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dc.contributor.authorLang, Renee M.en
dc.date.accessioned2015-05-09T18:56:35Z
dc.date.available2015-05-09T18:56:35Z
dc.date.issued1985en
dc.identifier.urihttps://scholarworks.montana.edu/xmlui/handle/1/3999en
dc.description.abstractField studies on surface hoar were conducted during the winter months of 1982-83 and 1983-84, at the Big Sky Ski Area, Big Sky, Montana. Mechanical shear strength tests, conducted on established surface hoar layers, indicated that although a layer would become visually undetectable, shear strength remained too low to measure for extended periods of time. The initiation of surface hoar growth was dependent on a variety of near-surface and atmospheric conditions. Nocturnal clear-sky radiative heat loss from the snow surface did not necessarily predispose condensation onto the surface, although near-surface air temperature gradients would be in excess of +200°C/m. A steady-state approximation for conservation of mass and momentum, in conjunction with the temperature data, predicts that surface crystal growth cannot be a diffusion limited process.en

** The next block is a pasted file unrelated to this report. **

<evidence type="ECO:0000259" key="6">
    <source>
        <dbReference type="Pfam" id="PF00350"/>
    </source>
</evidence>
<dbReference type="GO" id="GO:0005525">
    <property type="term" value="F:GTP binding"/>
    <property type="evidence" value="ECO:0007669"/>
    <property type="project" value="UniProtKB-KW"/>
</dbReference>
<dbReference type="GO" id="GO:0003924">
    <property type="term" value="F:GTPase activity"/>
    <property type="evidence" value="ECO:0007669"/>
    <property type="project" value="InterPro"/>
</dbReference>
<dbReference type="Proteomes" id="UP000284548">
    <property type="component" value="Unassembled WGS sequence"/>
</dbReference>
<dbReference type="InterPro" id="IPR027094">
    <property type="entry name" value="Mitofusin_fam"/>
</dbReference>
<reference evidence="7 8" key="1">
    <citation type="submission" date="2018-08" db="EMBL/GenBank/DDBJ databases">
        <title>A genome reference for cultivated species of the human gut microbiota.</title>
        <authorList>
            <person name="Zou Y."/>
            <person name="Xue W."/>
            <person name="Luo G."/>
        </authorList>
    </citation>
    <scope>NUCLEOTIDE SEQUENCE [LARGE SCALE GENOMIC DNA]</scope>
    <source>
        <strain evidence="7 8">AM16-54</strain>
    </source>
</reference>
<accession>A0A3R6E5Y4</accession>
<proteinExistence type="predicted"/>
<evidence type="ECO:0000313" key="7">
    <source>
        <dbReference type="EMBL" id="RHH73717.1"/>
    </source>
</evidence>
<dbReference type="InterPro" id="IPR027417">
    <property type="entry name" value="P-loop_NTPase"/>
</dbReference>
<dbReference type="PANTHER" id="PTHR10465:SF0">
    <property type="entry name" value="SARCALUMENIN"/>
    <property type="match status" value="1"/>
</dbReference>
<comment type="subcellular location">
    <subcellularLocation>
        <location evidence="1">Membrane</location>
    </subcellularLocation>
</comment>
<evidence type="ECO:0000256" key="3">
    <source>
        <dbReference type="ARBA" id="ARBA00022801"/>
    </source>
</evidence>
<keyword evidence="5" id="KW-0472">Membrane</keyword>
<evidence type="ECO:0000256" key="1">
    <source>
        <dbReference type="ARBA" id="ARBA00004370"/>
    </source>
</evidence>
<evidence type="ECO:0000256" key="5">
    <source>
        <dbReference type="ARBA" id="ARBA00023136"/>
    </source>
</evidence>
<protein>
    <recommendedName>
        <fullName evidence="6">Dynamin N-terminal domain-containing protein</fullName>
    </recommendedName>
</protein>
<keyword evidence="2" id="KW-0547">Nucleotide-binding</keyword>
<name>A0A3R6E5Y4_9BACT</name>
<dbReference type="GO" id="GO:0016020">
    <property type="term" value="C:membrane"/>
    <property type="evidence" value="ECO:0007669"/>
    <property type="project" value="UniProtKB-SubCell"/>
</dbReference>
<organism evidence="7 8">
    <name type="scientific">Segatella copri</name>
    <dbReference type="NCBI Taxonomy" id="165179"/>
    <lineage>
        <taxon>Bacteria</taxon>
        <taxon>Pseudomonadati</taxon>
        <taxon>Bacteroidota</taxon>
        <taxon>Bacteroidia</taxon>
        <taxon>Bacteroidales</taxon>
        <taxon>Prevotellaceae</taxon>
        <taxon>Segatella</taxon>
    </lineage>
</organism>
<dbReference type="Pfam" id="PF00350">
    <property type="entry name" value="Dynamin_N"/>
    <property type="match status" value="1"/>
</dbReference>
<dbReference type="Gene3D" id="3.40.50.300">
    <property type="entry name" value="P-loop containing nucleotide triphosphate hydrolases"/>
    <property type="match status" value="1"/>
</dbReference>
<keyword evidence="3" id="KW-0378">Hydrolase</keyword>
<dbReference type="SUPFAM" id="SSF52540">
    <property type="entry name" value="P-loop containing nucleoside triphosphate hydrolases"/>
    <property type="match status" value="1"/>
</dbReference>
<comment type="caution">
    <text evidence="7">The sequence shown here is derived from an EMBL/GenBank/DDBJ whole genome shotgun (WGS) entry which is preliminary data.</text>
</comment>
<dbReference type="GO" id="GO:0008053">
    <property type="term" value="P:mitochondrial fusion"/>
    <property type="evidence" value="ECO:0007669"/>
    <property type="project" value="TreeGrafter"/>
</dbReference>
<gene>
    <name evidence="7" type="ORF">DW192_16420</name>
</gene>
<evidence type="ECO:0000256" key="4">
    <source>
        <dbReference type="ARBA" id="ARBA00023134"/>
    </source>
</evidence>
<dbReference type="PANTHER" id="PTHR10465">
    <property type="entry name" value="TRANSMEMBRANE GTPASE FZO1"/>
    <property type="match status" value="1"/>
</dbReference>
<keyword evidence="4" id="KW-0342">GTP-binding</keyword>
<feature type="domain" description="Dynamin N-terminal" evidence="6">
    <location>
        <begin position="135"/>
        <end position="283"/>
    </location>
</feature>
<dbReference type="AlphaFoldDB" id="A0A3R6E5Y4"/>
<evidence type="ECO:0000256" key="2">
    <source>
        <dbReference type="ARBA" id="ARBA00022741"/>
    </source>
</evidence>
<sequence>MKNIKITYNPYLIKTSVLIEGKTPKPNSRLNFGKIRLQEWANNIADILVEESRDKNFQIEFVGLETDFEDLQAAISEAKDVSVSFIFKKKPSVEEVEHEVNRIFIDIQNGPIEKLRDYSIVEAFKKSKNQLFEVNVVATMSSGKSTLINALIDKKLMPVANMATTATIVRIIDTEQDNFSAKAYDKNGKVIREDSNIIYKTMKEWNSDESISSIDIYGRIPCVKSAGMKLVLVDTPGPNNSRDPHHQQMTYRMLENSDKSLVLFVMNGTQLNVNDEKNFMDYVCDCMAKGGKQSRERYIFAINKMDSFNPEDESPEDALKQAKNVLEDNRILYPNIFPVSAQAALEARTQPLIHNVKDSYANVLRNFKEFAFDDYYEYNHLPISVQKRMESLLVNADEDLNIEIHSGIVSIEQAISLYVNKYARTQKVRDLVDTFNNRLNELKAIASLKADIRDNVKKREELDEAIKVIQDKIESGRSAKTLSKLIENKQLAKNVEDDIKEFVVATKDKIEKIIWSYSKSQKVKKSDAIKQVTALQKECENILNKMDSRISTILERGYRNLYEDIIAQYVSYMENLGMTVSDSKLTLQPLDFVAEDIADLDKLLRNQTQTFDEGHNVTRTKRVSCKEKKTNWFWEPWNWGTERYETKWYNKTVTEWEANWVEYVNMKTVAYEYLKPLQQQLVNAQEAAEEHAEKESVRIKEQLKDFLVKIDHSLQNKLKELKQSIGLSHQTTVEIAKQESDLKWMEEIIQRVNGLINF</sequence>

dc.language.isoenen
dc.publisherMontana State University - Bozeman, College of Engineeringen
dc.subject.lcshFrosten
dc.subject.lcshAvalanchesen
dc.titleStudies on surface hoar : formation and physical propertiesen
dc.typeThesisen
dc.rights.holderCopyright Renee Maria Lang. 1985en
thesis.catalog.ckey339560en
thesis.degree.departmentCivil Engineering & Engineering Mechanics.en
thesis.degree.genreThesisen
thesis.degree.nameMSen
thesis.format.extentfirstpage1en
thesis.format.extentlastpage56en


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